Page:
This has to be one of the best 2009 Hunter Valley Shirazes I’ve tasted so far.
It’s a charming vintage, incidentally, bringing to a close ten dramatic years in the Hunter. There have been several memorable vintages for reds – 2003 for its drought-driven concentration, 2005 and 2007 for their balanced power, and now 2009, which seems to exemplify the sort of medium bodied, supple elegance that I associate with the region’s Shiraz style in its most classical form.
The nose is complex and clean, hitting notes as varied as cranberries, grilled meat, sweet earth, and soft oak. While it’s absolutely typical of the region, what separates it from a merely correct wine is a sense of depth and detail, combined with a distinctiveness to the fruit character. It’s a nose to dive into and explore, providing new perspectives the longer one stays with it.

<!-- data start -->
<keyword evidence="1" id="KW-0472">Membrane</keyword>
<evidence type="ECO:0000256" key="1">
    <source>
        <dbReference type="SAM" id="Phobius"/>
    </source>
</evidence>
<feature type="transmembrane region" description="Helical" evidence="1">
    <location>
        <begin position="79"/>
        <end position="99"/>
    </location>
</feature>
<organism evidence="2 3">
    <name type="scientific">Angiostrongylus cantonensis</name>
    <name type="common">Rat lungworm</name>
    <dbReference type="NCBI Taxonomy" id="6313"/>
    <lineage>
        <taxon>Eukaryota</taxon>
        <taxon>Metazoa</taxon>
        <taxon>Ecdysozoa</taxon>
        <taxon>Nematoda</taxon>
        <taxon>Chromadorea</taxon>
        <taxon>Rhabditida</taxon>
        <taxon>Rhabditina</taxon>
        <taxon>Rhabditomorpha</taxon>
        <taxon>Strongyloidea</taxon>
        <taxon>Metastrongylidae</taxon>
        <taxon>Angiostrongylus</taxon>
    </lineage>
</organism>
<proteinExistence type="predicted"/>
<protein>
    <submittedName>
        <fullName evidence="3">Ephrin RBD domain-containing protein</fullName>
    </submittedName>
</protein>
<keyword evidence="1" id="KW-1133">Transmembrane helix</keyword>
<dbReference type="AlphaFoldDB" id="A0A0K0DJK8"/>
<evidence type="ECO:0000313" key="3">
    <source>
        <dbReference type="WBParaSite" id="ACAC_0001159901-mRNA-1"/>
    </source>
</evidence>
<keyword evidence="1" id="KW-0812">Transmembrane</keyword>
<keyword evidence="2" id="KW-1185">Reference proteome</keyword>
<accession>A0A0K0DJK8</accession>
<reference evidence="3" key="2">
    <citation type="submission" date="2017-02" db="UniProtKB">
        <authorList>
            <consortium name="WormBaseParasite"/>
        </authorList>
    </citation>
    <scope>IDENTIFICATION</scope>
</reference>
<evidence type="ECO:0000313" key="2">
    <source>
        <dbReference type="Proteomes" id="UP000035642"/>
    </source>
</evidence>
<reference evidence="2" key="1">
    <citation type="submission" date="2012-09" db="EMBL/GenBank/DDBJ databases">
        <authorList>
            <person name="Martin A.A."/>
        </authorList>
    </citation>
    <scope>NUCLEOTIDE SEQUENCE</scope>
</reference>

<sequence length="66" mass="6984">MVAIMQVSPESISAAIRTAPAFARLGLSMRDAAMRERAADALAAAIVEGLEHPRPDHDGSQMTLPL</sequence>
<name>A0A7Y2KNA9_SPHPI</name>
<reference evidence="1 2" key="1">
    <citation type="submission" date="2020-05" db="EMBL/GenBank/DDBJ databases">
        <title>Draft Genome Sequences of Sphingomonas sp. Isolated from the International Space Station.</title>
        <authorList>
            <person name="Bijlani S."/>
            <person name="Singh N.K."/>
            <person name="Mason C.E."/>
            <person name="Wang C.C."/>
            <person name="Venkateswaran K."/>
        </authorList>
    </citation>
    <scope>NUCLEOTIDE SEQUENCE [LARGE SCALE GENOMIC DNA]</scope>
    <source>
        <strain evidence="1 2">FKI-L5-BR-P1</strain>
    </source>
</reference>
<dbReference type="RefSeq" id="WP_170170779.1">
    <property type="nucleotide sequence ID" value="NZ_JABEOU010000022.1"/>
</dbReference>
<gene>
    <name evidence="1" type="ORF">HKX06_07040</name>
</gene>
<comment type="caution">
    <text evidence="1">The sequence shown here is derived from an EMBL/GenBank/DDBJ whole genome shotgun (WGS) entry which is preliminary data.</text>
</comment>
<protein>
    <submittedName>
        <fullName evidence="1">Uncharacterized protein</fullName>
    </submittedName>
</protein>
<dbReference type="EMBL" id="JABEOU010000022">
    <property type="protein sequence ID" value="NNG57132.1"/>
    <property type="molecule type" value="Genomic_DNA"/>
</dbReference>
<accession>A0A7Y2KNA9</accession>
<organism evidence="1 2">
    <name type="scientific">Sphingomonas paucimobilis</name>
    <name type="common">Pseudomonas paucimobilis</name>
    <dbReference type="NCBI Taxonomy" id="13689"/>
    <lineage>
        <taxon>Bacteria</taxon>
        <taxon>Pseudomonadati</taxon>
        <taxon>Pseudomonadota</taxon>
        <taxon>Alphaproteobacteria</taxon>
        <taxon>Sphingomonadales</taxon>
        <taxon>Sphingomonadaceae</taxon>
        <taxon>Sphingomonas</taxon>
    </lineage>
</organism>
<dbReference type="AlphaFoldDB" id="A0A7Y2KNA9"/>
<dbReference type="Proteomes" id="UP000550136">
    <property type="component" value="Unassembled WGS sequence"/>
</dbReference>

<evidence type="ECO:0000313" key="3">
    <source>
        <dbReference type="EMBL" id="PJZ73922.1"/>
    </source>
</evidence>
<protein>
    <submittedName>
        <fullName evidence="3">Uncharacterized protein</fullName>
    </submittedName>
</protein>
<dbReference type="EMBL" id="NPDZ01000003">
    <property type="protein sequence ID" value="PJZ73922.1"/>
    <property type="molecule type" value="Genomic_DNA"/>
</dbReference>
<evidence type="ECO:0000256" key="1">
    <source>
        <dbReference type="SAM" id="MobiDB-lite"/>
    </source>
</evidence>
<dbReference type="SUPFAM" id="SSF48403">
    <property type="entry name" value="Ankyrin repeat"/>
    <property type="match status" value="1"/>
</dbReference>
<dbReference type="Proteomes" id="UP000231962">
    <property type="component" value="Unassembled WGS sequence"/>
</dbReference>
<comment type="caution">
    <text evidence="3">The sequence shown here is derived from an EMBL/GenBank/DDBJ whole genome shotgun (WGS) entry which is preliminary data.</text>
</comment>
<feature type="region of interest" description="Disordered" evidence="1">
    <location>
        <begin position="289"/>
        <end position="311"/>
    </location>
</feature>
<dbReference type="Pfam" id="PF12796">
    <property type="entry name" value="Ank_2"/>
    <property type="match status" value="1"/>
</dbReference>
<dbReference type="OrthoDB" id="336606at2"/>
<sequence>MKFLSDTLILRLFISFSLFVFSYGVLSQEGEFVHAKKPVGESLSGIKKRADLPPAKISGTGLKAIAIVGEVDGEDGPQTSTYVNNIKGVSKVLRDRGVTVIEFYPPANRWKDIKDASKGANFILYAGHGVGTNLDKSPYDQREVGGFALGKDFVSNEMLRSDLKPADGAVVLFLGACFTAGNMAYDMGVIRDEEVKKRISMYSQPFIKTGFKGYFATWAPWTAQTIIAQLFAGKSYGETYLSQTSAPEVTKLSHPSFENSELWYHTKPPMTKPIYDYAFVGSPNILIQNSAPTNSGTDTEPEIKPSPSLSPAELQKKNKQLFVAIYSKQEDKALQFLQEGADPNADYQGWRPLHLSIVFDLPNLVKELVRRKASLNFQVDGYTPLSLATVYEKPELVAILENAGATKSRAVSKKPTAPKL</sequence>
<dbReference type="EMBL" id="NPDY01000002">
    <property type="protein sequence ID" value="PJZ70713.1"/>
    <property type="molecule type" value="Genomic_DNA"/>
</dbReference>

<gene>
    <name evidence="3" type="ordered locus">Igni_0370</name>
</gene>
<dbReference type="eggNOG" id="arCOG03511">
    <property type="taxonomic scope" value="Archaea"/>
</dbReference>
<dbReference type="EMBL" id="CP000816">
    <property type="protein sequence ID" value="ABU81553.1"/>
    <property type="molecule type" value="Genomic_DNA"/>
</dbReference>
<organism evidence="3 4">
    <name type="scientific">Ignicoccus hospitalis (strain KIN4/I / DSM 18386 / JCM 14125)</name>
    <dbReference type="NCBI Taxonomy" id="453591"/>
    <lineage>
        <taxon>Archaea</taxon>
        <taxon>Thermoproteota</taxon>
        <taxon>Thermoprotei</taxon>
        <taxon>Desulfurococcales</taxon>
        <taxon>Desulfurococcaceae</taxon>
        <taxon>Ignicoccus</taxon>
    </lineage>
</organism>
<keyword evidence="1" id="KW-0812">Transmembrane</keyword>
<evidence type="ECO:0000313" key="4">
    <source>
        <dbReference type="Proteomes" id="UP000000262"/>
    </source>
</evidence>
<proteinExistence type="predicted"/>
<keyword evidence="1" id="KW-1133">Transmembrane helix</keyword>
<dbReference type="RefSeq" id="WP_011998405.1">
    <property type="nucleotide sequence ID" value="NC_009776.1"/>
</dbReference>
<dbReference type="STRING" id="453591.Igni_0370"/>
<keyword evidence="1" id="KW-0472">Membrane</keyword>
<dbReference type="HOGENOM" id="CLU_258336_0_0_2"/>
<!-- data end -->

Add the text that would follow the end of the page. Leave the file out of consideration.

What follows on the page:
The palate really takes things up a notch, again absolutely striking and crystal clear. What’s quite sensational here is the articulation of flavours on the palate; each component lands cleanly on the tongue and transitions to the next without any jarring breaks or unseemly peaks and troughs. Dense red fruit with a crisp edge, a sort of green juiciness that’s hard to place but remarkably fresh, black pepper, subtle oak. Structure is firm, as one would expect of a young wine like this, sparkling acid adding freshness and abundant tannins providing plenty of textural interest.
Of all the fine qualities of this wine, what has stayed with me most since tasting it is the character of the fruit. It has the sort of subtle distinctiveness that some producers might be tempted to obscure in a blend but which, here, stands out for its beautiful imperfection. It’s clearly the product of a single site, for better or worse, and we should thank De Iuliis for letting it shine alone.